Women’s Golf: Wildcats seeking at least Elite Eight berth at NCAA Championships


Daily file photo by Nathan Richards

A Northwestern golfer looks out from the tee. The Wildcats believe they are ready to compete for a national championship.

Joseph Wilkinson, Reporter

Women’s Golf

Last year, Northwestern’s 10th-place finish in the NCAA Championship was good enough, as the Wildcats set a new school record for best finish in the tournament.

This year, 10th place won’t cut it for the players.

“They’re very proud of what they’ve done, but certainly you can tell by their general mood and attitude that they’re not just here to partake and be a participant,” coach Emily Fletcher said. “They’re here with a goal in mind of making it to the Elite Eight and competing in the match play and actually competing for a national championship.”

Last year, NU fell four strokes shy of competing in the eight-team match play bracket. Two time Big Ten Player of the Year, sophomore Hannah Kim, struggled mightily, shooting 14-over par on day one of the tournament before turning in significantly better performances in rounds three and four.

This year, the team is counting on Kim to improve on that performance, and she’ll have to be up to the task if the Cats want to match up with the top teams in the country.

“We know that we have a chance to play better than last year,” Kim said. “Just the learning experiences from last year will really help the team this year.”

The rest of the NU lineup includes junior Kacie Komoto, sophomore Sarah Cho and freshmen Stephanie Lau and Janet Mao, who led the team in their regional victory.

Komoto was NU’s second-best performer in last year’s tournament, behind now-senior Suchaya Tangkamolprasert. Tangkamolprasert won’t be on the roster in Eugene after struggling for much of the year, leaving Komoto as the team’s only upperclassman in the lineup.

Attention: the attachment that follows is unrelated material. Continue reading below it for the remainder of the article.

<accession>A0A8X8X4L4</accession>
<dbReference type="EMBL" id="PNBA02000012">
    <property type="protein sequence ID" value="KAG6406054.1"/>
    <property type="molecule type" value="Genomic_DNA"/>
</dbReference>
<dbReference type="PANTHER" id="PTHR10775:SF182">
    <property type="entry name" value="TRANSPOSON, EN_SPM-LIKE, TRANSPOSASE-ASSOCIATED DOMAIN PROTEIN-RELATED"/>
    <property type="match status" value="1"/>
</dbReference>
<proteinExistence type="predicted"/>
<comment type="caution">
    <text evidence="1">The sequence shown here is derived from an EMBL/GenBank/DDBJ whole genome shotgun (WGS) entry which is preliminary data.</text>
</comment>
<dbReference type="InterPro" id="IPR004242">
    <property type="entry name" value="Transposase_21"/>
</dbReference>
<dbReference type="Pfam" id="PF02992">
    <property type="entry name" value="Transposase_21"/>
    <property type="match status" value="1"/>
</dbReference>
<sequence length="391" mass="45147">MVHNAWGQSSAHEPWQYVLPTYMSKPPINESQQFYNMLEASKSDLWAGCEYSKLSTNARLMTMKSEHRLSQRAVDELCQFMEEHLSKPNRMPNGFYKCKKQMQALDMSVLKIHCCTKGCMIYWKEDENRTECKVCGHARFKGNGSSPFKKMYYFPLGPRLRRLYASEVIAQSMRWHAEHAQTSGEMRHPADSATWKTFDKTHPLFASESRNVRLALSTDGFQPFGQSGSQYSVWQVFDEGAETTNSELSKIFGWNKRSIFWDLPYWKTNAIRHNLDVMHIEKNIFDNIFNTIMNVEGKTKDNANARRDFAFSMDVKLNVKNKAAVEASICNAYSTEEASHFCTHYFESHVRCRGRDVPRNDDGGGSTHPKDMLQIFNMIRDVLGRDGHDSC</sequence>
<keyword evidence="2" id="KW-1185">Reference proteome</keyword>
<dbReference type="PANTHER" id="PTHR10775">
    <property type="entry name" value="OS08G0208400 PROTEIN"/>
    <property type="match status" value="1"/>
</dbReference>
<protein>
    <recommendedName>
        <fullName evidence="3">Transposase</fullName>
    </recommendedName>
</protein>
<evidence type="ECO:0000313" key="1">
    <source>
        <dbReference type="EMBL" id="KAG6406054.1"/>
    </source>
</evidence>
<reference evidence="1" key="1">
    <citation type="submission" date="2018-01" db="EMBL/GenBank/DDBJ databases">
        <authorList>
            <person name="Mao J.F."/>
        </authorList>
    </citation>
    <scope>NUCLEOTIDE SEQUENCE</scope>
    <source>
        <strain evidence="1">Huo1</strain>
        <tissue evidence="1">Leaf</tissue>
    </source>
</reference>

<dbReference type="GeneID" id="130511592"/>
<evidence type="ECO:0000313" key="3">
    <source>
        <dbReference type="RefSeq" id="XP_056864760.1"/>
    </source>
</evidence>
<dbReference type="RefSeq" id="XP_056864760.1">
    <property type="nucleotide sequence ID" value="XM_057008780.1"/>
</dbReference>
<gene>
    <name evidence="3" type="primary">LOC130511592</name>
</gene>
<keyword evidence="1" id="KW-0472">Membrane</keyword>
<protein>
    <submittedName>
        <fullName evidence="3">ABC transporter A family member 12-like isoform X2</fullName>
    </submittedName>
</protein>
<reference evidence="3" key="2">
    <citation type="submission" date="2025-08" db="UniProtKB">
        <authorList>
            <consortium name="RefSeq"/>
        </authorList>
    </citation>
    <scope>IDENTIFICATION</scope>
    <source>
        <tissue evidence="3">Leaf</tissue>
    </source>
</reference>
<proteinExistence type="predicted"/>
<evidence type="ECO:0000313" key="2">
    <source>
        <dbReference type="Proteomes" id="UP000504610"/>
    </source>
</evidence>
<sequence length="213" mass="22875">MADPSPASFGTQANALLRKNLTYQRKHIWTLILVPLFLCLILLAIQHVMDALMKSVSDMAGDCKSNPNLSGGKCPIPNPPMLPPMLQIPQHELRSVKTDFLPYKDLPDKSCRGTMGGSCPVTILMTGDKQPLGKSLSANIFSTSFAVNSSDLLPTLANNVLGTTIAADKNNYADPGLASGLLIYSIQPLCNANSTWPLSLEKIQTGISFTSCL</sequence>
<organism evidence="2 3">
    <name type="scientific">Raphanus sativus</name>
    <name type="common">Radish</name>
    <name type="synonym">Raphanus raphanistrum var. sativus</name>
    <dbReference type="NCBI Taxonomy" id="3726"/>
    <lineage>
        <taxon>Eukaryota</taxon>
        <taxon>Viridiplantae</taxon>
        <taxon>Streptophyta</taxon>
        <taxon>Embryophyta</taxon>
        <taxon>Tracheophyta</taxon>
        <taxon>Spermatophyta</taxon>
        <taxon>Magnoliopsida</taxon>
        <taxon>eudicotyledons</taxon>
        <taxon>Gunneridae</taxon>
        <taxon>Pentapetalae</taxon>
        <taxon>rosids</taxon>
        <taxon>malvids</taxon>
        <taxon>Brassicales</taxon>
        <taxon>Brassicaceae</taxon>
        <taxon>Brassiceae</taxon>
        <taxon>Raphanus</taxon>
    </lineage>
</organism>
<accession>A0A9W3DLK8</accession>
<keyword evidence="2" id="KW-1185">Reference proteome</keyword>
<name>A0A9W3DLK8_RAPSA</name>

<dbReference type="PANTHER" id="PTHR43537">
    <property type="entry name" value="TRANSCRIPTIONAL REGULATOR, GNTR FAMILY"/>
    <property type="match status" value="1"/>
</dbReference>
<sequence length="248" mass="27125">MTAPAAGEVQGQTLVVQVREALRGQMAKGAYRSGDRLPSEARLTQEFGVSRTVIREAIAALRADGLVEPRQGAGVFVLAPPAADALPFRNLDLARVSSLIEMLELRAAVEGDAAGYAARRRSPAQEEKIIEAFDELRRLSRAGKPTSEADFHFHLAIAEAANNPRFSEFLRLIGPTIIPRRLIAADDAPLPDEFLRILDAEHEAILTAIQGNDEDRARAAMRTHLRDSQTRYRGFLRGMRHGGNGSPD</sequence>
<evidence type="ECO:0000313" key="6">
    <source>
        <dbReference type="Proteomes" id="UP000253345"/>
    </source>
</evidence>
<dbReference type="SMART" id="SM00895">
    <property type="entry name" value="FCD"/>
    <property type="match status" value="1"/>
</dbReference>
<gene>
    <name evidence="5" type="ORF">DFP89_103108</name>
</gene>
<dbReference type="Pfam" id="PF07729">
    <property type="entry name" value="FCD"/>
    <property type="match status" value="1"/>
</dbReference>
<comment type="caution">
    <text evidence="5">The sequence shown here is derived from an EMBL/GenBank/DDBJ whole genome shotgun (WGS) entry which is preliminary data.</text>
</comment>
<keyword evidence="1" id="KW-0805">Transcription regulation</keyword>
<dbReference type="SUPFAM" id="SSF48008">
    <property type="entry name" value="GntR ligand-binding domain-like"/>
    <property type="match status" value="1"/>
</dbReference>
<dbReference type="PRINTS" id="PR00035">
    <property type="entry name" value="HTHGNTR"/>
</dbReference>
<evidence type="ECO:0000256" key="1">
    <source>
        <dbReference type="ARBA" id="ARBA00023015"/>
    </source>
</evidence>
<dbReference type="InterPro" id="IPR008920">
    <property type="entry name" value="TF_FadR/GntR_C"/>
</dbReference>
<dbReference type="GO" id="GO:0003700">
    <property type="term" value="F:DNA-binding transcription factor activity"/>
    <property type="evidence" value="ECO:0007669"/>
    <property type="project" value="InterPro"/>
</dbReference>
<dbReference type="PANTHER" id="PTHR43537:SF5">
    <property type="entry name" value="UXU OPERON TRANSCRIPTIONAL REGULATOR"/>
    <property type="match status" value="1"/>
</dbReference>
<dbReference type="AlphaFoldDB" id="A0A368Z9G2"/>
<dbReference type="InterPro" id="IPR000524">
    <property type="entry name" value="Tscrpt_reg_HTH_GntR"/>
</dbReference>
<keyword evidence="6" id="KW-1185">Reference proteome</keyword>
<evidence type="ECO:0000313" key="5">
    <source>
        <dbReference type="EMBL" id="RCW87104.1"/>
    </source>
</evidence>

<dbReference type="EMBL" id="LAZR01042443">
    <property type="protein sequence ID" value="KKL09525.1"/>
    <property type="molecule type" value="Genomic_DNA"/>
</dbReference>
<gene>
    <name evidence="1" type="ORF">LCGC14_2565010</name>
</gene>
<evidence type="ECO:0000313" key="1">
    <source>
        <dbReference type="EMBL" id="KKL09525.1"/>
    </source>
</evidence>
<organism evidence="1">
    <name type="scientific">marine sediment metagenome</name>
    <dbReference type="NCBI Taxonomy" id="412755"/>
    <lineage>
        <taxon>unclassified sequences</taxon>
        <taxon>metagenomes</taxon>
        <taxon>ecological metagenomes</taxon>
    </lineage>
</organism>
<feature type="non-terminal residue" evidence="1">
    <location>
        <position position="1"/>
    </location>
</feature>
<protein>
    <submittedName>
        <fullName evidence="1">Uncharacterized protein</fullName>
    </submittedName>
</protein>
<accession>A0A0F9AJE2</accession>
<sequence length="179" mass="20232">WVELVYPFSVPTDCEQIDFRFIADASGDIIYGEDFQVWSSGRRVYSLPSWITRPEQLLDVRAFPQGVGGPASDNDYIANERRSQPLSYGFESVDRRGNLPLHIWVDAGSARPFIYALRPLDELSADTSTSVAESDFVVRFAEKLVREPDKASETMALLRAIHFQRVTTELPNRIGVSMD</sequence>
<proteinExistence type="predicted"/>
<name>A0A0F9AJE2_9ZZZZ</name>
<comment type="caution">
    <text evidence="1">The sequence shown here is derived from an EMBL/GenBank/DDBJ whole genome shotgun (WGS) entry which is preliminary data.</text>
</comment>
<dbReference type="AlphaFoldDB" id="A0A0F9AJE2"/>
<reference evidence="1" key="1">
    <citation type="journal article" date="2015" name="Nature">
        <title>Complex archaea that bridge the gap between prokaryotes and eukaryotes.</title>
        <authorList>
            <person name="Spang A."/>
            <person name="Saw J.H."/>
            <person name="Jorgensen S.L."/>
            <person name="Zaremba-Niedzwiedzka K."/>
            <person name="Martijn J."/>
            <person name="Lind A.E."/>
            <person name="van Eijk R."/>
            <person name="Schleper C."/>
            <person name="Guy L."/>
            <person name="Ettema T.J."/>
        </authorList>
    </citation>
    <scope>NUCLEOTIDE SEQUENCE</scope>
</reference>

“Our team is comprised of leaders, and we know how to lead ourselves,” Komoto said. “I don’t think there’s any pressure on me to take care of them. Everyone takes care of themselves, and we take care of each other, so it’s just a really great team dynamic.”

If the Cats are to make it out of the stroke play rounds this year, they’ll need an improved match play performance over their only previous competitive match play tournament this year. NU took sixth place against a similarly stacked field in the Liz Murphey Collegiate Classic in early April.

The team had a unique plan in order to get additional match play practice again against strong competition.

“We played a little match play against our men’s team last Friday,” Fletcher said. “We had a good round. The boys beat us, but it was really competitive.”

NU comes into the tournament ranked No. 7, but the championship field is led by No. 1 Alabama, No. 2 USC and No. 3 UCLA.

The Cats faced the Trojans at the Liz Murphey, losing 4-1 in match play, and also played the Crimson Tide and Bruins at the Ping/ASU Invitational the next week and finished far behind their top-ranked competitors.

Recently, however, NU has stepped up its performance compared to top competition, shooting 21 strokes better than the top-seeded Crimson Tide in their regional tournament.

“I’m really proud of the girls’ efforts and what we’ve done this year,” Fletcher said. “They’ve had their sights on this for a long time.”

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